Bangladesh: Attack threatened tomorrow on religious community
This attack is intended to be a strong statement by Islamist groups to pressure the government to declare Bangladesh's Ahmadis "non-Muslims".
Amnesty International members are urgently calling on the authorities to publicly halt the planned attacks by Islamist groups on members of the Ahmadiyya community in Bogra and to ensure that all members of the Ahmadiyya community in Bangladesh, including those in Bogra now under threat from Islamist groups, are protected by the police and local authorities.
This attack will be the culmination of a hate campaign led by the Islamists in Bogra and the nearby regions of Rajshahi, Natore and Gaibandha over the past week.
Members of Islamist groups have been conducting this hate campaign in an attempt to raise support for the planned attack in Bogra this Friday.
This planned attack follows a pattern of similar attacks on Ahmadi places of worship in the districts of Chittagong, Patuakhali, Narayangonj, Brahmabaria, Nakhalpara and Dhaka over the past year.
Civil society groups and NGOs have come forward in solidarity with the Ahmadis in the face of previous attacks, and will be present in Bogra to support the Ahmadi community on Friday.
Previous attacks on the Ahmadis have been foiled by the assistance of local police and civil society groups, but it is feared that public speeches by Islamists inciting mobs to violence, the possible confiscation of Ahmadi prayer books and the hanging of signs on the place of worship, warning all Muslims that this is a place of worship for non-Muslims, will lead to violent attacks on members of the Ahmadi community this Friday.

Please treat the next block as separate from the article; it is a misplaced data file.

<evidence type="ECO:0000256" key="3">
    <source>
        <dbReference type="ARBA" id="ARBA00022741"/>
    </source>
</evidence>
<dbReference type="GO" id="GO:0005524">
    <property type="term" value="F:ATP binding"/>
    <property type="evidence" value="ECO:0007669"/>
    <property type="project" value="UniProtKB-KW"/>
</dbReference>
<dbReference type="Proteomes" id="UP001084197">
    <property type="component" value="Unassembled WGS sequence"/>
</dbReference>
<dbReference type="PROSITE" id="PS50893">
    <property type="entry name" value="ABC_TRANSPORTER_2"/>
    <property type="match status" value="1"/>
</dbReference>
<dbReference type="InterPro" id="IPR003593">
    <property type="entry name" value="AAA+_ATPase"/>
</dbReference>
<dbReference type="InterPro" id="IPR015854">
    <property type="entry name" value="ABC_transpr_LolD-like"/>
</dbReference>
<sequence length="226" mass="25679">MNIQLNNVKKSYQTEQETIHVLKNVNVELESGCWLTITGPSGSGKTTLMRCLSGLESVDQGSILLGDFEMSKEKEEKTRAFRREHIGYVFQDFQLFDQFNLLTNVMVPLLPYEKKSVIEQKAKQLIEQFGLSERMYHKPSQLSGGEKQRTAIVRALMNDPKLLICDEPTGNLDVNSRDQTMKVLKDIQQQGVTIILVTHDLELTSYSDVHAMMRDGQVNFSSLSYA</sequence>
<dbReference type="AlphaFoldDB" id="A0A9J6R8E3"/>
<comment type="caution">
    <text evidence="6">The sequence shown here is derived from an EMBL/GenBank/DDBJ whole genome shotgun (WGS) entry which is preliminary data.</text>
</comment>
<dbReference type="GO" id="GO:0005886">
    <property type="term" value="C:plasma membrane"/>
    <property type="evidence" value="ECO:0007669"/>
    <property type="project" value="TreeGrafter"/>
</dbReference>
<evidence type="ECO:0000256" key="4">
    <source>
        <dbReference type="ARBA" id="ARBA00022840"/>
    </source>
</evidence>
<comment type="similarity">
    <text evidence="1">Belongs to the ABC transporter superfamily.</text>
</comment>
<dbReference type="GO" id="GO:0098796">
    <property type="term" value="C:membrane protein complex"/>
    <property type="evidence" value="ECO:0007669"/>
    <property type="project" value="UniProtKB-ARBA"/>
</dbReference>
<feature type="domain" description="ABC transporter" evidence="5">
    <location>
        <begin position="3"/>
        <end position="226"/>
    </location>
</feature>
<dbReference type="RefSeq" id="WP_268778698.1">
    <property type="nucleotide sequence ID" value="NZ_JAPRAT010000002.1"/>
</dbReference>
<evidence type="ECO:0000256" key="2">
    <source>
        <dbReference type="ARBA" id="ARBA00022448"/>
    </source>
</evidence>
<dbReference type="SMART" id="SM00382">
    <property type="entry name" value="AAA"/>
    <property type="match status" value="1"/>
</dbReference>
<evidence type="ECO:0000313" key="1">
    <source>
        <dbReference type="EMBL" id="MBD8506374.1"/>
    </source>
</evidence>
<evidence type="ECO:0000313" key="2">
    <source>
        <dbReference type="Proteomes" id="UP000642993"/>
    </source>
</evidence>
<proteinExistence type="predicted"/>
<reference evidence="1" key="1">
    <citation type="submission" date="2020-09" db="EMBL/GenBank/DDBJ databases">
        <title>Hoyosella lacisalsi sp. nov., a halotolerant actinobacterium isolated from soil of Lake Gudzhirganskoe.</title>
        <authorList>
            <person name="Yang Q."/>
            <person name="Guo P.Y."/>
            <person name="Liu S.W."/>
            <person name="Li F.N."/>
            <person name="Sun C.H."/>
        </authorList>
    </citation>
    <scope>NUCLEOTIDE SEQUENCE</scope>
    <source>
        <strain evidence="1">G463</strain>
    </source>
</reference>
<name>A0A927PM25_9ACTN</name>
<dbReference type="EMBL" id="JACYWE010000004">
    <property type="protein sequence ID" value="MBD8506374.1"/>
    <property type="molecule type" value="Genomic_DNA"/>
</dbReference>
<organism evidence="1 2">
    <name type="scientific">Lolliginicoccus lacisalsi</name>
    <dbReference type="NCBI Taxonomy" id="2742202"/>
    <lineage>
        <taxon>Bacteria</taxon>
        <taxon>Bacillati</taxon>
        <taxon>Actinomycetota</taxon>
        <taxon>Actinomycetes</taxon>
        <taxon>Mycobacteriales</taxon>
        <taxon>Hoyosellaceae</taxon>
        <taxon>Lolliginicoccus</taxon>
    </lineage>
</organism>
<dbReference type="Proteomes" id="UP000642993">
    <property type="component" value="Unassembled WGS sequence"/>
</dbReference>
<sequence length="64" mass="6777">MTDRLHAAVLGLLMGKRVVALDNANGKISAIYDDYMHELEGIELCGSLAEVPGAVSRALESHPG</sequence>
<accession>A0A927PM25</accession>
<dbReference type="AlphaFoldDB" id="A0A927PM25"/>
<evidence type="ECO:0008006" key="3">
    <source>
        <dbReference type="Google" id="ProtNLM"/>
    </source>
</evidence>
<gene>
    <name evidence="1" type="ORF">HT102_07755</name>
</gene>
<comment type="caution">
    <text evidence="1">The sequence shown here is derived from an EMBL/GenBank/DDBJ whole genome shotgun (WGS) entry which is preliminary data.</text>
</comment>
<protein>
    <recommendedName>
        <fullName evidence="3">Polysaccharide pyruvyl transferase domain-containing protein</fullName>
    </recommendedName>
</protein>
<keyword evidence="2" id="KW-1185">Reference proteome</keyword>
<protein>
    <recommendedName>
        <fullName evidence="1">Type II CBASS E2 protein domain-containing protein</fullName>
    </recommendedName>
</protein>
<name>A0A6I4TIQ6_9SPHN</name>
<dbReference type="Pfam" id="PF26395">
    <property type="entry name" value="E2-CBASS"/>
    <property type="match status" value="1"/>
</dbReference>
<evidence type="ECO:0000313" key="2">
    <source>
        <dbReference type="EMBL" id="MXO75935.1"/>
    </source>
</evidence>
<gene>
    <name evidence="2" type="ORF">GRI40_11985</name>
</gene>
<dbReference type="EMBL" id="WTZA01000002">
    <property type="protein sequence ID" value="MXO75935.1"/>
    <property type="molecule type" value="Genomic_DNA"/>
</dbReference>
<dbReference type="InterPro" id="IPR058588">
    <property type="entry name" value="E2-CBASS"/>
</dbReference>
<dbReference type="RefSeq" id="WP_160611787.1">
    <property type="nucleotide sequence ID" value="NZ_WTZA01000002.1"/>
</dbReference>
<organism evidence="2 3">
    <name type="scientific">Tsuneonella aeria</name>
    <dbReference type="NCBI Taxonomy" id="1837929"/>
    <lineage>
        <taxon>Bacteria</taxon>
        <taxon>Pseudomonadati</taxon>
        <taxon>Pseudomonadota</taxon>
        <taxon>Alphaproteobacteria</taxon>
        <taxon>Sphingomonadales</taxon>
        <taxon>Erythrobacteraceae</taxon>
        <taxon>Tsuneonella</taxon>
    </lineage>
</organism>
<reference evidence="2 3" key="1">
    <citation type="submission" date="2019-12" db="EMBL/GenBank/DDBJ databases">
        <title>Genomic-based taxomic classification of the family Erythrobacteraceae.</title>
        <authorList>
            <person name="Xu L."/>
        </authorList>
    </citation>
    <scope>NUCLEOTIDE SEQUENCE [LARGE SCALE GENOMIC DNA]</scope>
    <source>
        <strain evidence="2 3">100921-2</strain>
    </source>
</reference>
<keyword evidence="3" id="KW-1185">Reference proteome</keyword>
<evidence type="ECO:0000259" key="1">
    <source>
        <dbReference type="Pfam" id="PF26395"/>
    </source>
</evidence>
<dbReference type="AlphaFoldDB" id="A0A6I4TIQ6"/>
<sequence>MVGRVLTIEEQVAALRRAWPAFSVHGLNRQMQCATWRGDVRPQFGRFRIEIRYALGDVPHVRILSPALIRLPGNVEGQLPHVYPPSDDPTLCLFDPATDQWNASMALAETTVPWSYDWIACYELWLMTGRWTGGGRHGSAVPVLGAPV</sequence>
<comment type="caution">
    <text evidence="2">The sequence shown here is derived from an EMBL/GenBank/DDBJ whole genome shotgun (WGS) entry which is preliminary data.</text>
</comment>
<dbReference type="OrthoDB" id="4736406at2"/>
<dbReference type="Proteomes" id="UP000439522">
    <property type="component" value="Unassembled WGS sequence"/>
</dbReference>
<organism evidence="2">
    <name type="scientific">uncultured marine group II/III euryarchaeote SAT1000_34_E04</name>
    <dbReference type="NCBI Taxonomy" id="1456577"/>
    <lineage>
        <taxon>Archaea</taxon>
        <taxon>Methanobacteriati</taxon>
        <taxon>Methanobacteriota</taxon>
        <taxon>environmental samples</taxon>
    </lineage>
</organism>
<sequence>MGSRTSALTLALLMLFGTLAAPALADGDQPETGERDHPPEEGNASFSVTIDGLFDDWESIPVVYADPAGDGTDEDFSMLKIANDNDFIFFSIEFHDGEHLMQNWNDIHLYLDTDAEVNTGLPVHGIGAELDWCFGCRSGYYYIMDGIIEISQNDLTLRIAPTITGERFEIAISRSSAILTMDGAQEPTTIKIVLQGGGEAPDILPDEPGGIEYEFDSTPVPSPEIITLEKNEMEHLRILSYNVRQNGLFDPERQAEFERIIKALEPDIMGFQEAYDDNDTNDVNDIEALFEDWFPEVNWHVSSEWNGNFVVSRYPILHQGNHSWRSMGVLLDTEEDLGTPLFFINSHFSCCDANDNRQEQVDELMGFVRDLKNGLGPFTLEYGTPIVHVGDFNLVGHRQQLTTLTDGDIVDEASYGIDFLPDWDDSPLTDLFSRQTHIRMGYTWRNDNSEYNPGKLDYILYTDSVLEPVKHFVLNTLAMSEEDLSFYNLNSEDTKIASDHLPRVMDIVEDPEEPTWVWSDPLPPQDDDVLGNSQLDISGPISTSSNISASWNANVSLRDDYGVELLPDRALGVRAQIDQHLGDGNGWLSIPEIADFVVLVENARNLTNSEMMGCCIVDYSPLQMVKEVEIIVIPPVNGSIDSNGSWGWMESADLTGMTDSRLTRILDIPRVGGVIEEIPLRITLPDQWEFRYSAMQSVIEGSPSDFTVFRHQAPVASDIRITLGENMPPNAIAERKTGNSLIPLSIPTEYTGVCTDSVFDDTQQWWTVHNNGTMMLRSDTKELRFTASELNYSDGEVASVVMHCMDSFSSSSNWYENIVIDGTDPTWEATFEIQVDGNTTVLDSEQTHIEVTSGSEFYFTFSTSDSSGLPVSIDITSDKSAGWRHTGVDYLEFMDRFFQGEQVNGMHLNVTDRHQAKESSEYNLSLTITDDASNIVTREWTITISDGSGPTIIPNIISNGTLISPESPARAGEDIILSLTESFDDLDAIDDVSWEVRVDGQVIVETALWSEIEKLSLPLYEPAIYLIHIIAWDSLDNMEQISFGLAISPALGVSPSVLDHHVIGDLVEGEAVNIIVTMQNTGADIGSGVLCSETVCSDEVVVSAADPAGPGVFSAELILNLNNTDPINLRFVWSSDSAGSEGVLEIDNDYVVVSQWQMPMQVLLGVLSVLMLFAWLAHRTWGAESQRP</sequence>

By targeting the Ahmadiyya community, Islamist groups are believed to be attempting to force the government to yield to their political demand for the introduction of more stringent Islamic law in Bangladesh.
The groups are hoping to obtain mass support from poor and disenfranchised sections of society, whom they feel they could influence by appealing to their religious beliefs.
Although the local authorities have reportedly in the past taken measures to ensure the safety of the Ahmadis, the national government has yet to take the important step of publicly condemning this incitement of violence against the Ahmadiyya community.
In the past year, Amnesty International has documented abuses by Islamist groups including:
- the killing of an Ahmadi preacher
- a ban on Ahmadiyya publications rallies inciting violence against Ahmadis
- the rising wave of hate speech and public rallies calling for the Ahmadis to be declared non-Muslims
Amnesty international has also expressed concern by an edict by a local Islamist leader which forbade Ahmadis from buying or selling goods in their village, harvesting their crops, sending their Children's rights to school or even talking to one another in the presence of other villagers, which effectively confined the Ahmadis to their homes, and only ended when the Home Ministry intervened after 25 days.